Investors accepted negative returns to lend to the EU's bailout fund on Tuesday, according to the German central bank, which organised the auction of three-month debt.
The EFSF fund sold 1.99 billion euros ($2.57 billion) of three-month paper at an average rate of -0.04 percent, the Bundesbank said, roughly the same yield as at a similar auction last month.
A negative yield means that overall and over the life of the loan, investors agree theoretically to pay the EFSF to lend it money.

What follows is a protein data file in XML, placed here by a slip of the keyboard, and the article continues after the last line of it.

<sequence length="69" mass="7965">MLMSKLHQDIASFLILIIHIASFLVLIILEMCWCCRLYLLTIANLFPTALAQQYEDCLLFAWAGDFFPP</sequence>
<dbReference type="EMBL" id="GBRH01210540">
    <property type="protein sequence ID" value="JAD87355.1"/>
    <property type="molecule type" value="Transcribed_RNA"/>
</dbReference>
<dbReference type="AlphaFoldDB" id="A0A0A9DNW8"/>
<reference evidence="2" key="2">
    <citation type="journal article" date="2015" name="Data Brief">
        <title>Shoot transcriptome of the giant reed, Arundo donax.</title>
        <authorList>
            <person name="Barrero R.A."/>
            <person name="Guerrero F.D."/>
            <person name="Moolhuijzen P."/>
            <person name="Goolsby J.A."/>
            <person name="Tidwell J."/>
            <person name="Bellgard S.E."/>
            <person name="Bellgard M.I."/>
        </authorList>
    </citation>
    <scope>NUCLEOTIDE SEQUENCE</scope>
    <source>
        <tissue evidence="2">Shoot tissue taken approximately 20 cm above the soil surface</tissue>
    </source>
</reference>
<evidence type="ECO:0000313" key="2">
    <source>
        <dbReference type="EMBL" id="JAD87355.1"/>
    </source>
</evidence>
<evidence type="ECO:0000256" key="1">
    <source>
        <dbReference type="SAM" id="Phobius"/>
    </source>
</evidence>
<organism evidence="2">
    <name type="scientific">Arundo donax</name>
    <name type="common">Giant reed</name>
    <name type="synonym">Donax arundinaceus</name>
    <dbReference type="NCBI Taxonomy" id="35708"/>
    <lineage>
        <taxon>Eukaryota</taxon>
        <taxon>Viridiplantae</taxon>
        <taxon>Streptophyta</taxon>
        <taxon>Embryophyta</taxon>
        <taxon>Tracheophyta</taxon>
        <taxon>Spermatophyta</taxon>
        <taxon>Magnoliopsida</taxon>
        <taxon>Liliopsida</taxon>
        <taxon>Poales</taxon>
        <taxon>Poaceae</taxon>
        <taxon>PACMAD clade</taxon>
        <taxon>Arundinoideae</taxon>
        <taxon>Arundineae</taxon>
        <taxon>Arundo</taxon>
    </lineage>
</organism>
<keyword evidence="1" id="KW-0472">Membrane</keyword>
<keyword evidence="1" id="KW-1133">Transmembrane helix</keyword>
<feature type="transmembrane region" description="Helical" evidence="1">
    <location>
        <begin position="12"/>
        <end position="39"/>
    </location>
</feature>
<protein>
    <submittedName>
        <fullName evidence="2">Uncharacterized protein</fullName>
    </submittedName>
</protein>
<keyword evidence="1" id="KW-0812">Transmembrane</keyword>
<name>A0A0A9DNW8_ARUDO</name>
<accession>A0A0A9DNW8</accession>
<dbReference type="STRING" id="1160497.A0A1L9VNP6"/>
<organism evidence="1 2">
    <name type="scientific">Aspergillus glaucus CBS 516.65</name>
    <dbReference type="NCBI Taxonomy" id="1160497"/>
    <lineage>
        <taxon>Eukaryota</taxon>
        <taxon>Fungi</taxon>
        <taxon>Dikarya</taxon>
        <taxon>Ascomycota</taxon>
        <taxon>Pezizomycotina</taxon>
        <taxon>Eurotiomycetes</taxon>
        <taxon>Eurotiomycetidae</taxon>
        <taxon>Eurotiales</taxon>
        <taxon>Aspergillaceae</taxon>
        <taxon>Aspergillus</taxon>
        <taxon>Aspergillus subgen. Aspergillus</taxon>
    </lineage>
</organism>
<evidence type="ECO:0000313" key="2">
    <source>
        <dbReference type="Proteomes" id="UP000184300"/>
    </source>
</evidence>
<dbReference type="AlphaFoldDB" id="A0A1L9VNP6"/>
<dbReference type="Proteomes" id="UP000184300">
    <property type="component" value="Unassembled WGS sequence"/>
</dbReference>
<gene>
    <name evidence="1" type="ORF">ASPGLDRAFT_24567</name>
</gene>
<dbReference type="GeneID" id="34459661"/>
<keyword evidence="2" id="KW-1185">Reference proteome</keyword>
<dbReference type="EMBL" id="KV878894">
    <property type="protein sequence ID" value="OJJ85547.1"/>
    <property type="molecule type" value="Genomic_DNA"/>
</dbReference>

But despite the poor returns, investors were keen to snap up the debt. The Bundesbank received bids worth 5.63 billion euros, giving a healthy cover ratio -- a closely watched measure of demand -- of 2.8.
The EFSF, which was established with a total lending capacity of 440 billion euros, is due to be replaced shortly by a permanent rescue fund called the European Stability Mechanism, with 500 billion euros of firepower.
The ESM was due to come into force on July 1, but was delayed due to legal challenges in Germany.
With legal hurdles out of the way, the ESM is now poised to come into force officially on October 8.